Mold Resources

Let’s face it: while indoor mold growth is gaining some traction in the media, it’s still not exactly a hot topic in modern society. This has led to many misconceptions and mold myths that can make properly handling contamination difficult. 

What’s fact from fiction?

Finding reliable sources and digging into the science behind issues like remediation, prevention techniques, and mold inspections can ensure your home is actually a safe environment. The more you know, the better you will be prepared to handle whatever contamination situation. Here are the top mold myths we hear at HomeCleanse daily.

The Top Six Mold Myths

Mold Myths #1: If you dry out the space, the mold will disappear.

Dry mold is not gone; it’s simply dormant. This can still cause contamination levels inside a home and trigger adverse health reactions, so simply drying out the space is not enough to properly handle the microbial growth.

Mold Myths #2: Bleach is a good product for handling mold. 

Bleach has no surfactant, meaning some particles will stick to the surface and remain behind. Not to mention, dead mold can also trigger adverse health reactions. That is why killing mold is not the only goal. All contamination must go for the environment to be healthy once again. 

Read this article to learn more.

Mold Myths #3: Mold takes a long time to grow. 

Mold can grow in as little as 24-48 hours if there’s a source of moisture. That’s fast! All moisture-related opportunities should be taken care of as quickly as possible to avoid that fungus among us moving into a home. 

Mold Myths #4: Wiping the mold away will effectively remove it from the surface.

Mold grows roots called hyphae, which can require an extensive process to remove, especially on semi-porous and porous surfaces. Simply wiping the surface growth away will not properly handle the root system, which means the mold can come right back. To properly remediate mold, you've got to treat it like a weed and pull it up by the roots.

Mold Myths #5: Fogging will effectively remove mold.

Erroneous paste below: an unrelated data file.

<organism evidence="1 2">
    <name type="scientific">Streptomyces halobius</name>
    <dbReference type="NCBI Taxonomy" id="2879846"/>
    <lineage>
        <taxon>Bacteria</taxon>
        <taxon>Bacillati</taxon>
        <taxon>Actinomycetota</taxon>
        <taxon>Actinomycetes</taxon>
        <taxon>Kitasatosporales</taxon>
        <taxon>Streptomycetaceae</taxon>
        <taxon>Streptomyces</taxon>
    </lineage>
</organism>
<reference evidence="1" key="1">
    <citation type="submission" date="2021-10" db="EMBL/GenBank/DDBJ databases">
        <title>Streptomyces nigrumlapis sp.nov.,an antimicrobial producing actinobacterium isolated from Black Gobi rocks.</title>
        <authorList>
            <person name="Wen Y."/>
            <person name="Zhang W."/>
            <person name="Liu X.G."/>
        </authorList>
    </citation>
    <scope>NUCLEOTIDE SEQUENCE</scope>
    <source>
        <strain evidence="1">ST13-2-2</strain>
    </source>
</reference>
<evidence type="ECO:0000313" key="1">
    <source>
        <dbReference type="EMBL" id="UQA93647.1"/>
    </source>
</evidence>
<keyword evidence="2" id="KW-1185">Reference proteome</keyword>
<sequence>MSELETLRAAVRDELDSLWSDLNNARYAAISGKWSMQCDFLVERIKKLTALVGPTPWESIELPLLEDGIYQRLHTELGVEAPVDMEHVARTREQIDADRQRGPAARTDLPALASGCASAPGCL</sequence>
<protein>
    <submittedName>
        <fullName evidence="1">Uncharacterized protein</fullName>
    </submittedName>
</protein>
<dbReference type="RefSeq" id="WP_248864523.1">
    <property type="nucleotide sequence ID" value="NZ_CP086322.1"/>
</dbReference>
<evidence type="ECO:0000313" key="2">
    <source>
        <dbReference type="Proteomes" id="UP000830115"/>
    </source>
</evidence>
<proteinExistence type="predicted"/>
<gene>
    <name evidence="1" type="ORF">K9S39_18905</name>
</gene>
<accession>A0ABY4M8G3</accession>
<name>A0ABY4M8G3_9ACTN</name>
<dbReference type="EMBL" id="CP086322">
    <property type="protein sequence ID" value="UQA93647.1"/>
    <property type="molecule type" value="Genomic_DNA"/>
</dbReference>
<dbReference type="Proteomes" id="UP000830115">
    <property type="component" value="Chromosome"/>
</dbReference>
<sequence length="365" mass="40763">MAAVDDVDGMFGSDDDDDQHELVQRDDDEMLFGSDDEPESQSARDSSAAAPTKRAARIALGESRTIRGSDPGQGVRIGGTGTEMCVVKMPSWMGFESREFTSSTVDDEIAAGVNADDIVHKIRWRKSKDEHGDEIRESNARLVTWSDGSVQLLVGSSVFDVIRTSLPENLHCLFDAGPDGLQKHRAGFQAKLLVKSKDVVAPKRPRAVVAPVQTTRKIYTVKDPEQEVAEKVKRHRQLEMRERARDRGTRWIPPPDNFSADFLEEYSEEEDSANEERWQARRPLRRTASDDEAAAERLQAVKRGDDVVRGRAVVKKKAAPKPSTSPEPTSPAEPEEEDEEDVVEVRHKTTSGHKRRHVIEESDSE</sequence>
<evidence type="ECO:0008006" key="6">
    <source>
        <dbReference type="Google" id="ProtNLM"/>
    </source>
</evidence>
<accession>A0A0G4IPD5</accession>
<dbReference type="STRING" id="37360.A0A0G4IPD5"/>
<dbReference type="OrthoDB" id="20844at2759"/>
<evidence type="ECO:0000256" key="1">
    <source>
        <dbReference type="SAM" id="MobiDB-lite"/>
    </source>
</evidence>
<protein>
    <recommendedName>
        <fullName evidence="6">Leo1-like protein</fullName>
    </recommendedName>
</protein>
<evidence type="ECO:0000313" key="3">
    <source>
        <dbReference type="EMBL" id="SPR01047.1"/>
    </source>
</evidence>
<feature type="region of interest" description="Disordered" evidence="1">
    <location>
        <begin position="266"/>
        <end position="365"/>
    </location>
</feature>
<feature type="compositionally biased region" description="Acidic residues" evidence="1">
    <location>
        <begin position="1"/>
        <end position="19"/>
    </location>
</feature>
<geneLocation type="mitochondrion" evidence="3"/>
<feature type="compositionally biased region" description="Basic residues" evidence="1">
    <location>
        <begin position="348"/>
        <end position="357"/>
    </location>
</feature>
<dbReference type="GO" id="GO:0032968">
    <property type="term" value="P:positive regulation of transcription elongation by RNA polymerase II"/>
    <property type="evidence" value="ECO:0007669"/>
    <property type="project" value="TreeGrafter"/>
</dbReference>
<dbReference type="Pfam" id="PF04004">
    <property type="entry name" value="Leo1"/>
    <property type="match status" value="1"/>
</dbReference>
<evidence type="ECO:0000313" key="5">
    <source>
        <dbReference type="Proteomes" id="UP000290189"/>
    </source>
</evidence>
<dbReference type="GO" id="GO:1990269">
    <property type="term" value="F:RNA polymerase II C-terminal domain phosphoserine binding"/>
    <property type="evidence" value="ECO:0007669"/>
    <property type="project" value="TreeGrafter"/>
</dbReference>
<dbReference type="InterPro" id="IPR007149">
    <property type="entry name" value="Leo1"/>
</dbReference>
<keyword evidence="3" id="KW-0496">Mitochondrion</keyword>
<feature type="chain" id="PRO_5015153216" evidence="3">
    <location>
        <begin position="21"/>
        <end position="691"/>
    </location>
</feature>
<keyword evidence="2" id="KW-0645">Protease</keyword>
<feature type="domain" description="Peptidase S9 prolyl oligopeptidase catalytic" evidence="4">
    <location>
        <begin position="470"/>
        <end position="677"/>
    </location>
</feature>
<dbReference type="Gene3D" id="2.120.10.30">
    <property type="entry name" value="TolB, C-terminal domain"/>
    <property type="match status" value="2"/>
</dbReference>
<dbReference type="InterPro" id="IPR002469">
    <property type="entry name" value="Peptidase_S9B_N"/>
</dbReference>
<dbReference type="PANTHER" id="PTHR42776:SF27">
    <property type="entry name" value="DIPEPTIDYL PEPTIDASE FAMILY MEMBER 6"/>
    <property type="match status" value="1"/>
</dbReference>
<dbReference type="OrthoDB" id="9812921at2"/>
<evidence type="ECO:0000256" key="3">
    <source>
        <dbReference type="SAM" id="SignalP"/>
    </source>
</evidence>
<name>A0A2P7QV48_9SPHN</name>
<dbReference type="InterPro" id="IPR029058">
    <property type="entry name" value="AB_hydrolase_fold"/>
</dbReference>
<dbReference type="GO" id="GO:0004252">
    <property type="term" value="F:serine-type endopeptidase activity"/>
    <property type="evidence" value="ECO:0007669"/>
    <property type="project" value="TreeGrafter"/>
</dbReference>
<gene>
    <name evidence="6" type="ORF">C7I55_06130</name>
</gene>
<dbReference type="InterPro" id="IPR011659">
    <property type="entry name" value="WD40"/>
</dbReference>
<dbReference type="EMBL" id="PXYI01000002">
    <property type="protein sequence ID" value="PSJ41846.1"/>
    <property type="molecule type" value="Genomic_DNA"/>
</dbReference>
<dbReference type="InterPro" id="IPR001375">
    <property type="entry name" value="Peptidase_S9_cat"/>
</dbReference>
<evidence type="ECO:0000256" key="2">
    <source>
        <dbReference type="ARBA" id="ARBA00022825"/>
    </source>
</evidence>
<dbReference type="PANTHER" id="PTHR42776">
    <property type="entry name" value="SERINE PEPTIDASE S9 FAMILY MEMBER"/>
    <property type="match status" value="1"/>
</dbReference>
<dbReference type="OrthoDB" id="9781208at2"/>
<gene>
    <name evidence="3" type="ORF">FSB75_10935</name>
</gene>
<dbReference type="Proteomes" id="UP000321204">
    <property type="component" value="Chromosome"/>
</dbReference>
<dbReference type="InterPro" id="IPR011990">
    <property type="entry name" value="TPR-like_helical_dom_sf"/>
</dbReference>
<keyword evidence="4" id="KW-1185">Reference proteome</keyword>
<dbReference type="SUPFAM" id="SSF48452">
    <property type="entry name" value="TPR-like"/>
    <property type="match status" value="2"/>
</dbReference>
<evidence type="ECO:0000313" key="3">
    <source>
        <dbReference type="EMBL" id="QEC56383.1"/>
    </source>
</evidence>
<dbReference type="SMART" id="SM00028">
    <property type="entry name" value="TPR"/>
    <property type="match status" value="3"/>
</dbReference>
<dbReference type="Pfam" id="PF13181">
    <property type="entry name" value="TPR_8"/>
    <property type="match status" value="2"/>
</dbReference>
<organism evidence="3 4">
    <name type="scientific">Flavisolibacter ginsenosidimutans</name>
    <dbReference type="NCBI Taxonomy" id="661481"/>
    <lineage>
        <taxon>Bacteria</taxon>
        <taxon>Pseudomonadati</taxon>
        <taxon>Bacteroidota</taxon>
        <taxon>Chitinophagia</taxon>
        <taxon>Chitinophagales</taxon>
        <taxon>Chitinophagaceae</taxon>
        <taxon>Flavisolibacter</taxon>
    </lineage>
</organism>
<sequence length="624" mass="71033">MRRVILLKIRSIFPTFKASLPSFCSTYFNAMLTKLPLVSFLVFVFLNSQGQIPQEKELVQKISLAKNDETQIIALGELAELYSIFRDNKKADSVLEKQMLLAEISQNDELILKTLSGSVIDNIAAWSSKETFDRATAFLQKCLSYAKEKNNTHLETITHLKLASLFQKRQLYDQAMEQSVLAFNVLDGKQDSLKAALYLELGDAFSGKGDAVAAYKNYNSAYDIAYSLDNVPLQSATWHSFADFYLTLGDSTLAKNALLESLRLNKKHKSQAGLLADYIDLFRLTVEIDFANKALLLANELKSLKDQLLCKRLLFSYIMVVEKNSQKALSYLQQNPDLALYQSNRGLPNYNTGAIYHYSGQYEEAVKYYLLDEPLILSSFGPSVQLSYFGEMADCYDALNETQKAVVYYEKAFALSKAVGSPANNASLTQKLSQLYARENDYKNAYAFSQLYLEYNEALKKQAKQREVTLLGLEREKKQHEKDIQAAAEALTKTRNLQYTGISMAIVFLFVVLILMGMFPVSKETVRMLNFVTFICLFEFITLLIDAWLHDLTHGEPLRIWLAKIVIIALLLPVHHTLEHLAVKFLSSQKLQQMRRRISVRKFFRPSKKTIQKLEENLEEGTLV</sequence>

Fogging does not address the source that led to the issue in the first place or properly handle every part of the contamination, such as the roots of mold or mycotoxins. If the source isn’t fixed, the mold can come right back. If particles are left behind (even dead mold!), exposure will continue, and any chronic symptoms will persist. Fogging should never be the sole step of a remediation project.

Mold Myths #6: Mold is everywhere, so it’s no big deal

Sure, mold spores are everywhere, but they’re dispersed throughout the big, wide world. Once colonized mold develops in a home, the particles it releases are no longer scattered throughout nature, they’re trapped within the home like a contaminated snow globe. One contributor to this is modern building trends. By creating homes with net-energy efficiency in mind, there’s minimal airflow between the indoor and outdoor environments. So, technically, mold is everywhere that it is growing because a mold colony continually releases those spores into that surrounding environment. Think of it as a confetti cannon at a major sports event. The longer that mold grows, the more particles will build up within those walls. To make matters worse, some species of mold also produce microscopic toxins called mycotoxins when they feel threatened, adding even more particles to that indoor space. Exposure to this volume of particles is not the same as exposure to a few particles throughout the day. 

Still Have Questions?

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